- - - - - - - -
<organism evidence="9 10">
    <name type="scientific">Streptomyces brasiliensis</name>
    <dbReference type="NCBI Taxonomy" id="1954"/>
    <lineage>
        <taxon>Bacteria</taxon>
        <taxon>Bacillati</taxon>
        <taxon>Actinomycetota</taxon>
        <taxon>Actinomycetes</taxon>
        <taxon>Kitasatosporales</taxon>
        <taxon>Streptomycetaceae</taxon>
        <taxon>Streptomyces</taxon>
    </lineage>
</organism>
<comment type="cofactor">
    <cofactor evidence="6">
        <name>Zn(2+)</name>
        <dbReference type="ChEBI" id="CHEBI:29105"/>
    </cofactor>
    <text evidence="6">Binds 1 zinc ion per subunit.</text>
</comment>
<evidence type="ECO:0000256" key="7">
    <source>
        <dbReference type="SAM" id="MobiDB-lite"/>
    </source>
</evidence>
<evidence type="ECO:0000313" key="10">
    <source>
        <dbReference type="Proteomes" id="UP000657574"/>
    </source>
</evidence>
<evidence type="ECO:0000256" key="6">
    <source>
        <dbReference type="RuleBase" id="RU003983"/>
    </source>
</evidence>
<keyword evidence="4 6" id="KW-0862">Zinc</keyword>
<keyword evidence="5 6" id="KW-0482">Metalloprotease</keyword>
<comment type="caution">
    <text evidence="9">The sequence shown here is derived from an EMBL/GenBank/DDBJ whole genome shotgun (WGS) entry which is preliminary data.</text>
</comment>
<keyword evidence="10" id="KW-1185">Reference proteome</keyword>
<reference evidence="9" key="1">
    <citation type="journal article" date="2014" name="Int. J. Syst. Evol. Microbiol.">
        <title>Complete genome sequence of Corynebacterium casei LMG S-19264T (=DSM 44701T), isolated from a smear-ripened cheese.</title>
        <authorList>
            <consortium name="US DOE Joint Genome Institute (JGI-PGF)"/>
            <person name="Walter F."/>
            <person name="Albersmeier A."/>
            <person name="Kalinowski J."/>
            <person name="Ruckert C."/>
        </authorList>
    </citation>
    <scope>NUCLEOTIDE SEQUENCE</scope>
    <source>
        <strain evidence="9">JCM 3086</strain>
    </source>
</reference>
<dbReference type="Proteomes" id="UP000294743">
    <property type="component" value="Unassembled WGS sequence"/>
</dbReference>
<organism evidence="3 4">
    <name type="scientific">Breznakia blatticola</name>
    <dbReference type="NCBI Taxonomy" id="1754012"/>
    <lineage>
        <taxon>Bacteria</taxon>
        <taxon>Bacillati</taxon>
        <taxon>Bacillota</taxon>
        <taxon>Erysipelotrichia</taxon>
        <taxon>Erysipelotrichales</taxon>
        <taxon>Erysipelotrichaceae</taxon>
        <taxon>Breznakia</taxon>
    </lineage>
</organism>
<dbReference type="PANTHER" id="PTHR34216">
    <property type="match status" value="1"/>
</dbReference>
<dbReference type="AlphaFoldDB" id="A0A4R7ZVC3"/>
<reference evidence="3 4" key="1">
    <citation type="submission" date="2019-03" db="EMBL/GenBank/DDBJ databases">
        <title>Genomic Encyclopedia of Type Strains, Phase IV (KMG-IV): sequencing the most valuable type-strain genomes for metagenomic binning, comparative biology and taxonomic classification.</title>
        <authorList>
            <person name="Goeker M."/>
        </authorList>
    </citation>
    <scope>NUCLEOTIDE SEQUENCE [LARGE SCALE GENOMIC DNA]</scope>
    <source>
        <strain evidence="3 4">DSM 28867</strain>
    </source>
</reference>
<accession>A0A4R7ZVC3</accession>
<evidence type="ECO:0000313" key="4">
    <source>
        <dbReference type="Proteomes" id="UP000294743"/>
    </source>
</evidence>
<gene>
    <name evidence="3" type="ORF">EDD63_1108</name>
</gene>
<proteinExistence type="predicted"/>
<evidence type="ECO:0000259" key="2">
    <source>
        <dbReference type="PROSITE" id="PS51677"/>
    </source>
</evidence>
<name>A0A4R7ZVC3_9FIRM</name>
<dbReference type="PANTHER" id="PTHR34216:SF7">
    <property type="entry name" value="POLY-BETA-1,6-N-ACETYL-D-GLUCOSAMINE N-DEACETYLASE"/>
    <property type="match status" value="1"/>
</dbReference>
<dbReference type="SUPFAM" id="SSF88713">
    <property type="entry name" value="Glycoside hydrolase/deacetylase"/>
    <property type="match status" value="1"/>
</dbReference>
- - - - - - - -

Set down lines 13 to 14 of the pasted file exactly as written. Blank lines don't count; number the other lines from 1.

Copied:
</organism>
<comment type="cofactor">